One show I refuse to miss each week is “Heroes.”  I love shows with deep, infuriatingly mysterious mythologies that ultimately pose more questions than they answer each week.  It’s geek crack, I’m telling you, and I’ve been a fan from the very beginning.

If you follow “Heroes” but didnt watch last night’s episode, stop right here because I will be mulling over certain plot points (i.e. dishing out SPOILERS).  If you don’t watch the show, well..I’ll see you later when I have more embarrassing stories about my kid (and I actually do have a good one I’ll be sharing later this week).

So, without further adieu, let’s discuss:

Peter

His time traveling and obsessive need to save the world is getting out of control.  He keeps telling people he can go back and “fix things” but all he’s doing is making things worse.  As future Peter put it, “I’ve stepped on too many butterflies.”  I’m starting to think future Claire is right in wanting to wipe out any version of her uncle she comes across.  And now Peter has Sylar’s power and the “hunger” that accompanies it.

Sylar

Who knew the series’ most heartless killer could turn into such a loving paternal figure?  I’m really impressed with how the writers are making Sylar out to be a more sympathetic character.  I didn’t think that was possible considering how we’ve seen him brutally slaughter at least a dozen or more people in order to take their abilities.  The confrontation in the Bennet house was horrible, with Sylar’s little son Noah paying the ultimate price for his father’s crimes.  That right there is turning out the be one of the main themes of this show; the sins of the father (and mother) afflicting several generations.

Mohinder

The future’s not so bright for our erstwhile geneticist. He’s skulking around his lab like Quasimodo, wearing hoodies and keeping to the shadows.  Like Sylar, his hunger for an ability led him to making some bad choices (like sleeping with Maya) and he’s now horribly deformed, the nature of which we haven’t seen…yet.  While Mohinder started out being the little ray of hope that our heroes would get some answers as to the how and why of their abilities, he’s somehow gotten himself into a bit of a moral and physiological pickle.  And he annoys me.  I’m sorry, but he’s become one of my least favorite characters in this show along with Maya.  Speaking of which, when did her English become so polished?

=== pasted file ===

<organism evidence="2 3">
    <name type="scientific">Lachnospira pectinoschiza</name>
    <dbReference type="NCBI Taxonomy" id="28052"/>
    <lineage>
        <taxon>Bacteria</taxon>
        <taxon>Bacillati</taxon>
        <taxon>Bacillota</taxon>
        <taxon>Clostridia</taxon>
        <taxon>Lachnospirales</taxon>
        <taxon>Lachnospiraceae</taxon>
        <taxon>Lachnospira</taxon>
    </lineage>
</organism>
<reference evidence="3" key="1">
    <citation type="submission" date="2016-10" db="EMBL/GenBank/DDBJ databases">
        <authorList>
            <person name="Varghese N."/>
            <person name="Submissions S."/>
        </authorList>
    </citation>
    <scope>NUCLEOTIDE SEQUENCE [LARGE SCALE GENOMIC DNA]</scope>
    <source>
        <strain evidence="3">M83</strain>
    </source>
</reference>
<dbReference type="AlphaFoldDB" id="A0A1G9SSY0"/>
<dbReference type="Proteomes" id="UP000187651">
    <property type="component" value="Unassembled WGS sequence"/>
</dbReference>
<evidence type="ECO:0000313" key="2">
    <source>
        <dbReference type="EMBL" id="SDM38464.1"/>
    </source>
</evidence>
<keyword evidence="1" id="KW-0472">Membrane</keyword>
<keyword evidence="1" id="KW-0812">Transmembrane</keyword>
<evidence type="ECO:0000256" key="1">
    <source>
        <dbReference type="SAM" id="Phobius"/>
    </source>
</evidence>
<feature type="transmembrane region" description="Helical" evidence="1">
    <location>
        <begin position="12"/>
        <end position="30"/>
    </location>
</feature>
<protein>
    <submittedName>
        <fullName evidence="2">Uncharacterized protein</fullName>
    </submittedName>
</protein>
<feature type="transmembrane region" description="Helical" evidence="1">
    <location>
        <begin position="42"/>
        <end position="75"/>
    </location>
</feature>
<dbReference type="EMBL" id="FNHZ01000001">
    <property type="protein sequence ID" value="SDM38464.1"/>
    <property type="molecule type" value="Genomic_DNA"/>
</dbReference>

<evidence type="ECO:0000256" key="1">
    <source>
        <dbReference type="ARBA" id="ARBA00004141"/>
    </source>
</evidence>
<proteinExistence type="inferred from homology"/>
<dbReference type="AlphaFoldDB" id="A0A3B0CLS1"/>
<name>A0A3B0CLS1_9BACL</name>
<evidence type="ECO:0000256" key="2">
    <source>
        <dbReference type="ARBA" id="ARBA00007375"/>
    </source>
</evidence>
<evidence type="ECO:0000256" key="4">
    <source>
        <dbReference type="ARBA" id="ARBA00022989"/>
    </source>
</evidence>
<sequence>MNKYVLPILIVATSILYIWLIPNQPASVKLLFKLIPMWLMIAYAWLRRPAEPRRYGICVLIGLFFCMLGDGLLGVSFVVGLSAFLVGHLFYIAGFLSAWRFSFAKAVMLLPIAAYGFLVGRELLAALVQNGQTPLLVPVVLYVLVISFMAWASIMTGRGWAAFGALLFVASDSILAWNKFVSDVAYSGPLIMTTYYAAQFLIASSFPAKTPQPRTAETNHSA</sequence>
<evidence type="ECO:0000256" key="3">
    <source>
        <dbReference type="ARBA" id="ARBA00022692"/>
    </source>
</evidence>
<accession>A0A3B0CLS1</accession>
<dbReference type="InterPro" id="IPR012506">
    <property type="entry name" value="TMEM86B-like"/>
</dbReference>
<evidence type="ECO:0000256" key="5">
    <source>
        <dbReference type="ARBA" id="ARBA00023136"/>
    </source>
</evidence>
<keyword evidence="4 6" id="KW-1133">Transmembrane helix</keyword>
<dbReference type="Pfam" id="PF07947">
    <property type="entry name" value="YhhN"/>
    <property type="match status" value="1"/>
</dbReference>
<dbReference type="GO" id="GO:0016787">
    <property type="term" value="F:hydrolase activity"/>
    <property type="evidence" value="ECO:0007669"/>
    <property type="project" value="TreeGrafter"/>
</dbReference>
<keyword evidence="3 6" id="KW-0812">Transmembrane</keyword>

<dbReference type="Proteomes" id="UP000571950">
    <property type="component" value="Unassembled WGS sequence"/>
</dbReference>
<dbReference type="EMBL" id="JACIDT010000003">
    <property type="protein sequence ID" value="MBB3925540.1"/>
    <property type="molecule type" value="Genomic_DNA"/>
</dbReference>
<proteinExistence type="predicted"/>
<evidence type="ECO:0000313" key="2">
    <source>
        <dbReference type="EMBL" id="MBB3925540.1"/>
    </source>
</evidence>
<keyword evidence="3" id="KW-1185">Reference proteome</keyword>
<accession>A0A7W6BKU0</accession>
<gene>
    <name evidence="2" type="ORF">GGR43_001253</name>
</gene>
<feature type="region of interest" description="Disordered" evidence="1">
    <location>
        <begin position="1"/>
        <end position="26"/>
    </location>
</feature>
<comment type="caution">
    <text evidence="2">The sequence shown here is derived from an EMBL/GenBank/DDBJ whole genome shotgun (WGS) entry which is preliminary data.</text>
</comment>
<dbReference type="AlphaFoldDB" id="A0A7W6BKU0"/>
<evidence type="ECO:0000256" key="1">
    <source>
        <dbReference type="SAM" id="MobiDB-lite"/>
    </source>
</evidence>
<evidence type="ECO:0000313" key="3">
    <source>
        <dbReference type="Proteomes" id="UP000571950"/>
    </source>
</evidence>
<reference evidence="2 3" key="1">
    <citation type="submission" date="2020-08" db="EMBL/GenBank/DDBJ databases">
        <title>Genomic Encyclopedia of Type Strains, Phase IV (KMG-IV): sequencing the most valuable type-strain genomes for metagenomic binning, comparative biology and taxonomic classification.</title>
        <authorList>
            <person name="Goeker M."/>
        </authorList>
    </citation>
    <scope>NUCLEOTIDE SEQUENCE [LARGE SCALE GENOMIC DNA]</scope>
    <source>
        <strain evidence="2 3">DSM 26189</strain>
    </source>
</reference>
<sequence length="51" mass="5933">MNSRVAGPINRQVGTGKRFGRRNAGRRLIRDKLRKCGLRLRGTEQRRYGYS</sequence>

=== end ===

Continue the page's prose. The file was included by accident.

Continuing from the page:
Hiro and Ando

Talk about a self-fulfilling prophecy.  The antagonism between these two is escalating thanks to Hiro’s brief trip to the future.  Witnessing your best friend kill you is bound to mess with your head, but Hiro needs to lighten up and realize he saw a possible future and not a definite one.  Ando has been nothing but supportive and loyal (if not a tad bit opportunistic) throughout their adventures.  And it looks like they’re in for more fun now that they’ve dug up the immortal Adam.

Tracy and Nathan

So we learned that Tracy is one of a set of triplets separated at birth and “given” their abilities through some questionable genetic engineering.  Hmmm.  This opens up a whole new can of worms as it seems not all our heroes acquired their talents naturally.  When you think about it, a few of our main characters have parents with ties to The Company; Parkman, Nathan, Peter, Sylar and Claire.  Could it be they were all test tube subjects?

And if you’re keeping track, Nikki and Tracy have another sister out there we have yet to meet; Barbara.  I wonder what her power is.  I’m going to go out on a limb and guess that she’s a real badass.  Nikki was too conflicted, Tracy is too sweet, so we need a sister who is purely evil.  Wouldn’t that be fun?  At least we know Ali Larter has steady employment for awhile.

And then there’s Nathan.  Poor, converted Nathan who wants to be an angel yet keeps receiving visits from the devil.  What is up with these ghostly visits from Linderman?  Is there another evil lurking in the wings and implanting these visions in Nathan’s mind?  That’s entirely possible, and it looks as though whomever is pulling the strings really wants Nathan in the oval office…again.  Speaking of which…

Angela Petrelli

“Someone is maniplulating us,” she says to Hiro.  Yeah, that someone would you, grandma.  She’s cunning, she’s wicked and she loves being in control.  The way she “fed” Sylar that young woman’s ability in last week’s episode was chilling. I have no idea what her agenda is, but she is turning out to be one of my favorite characters.

Parkman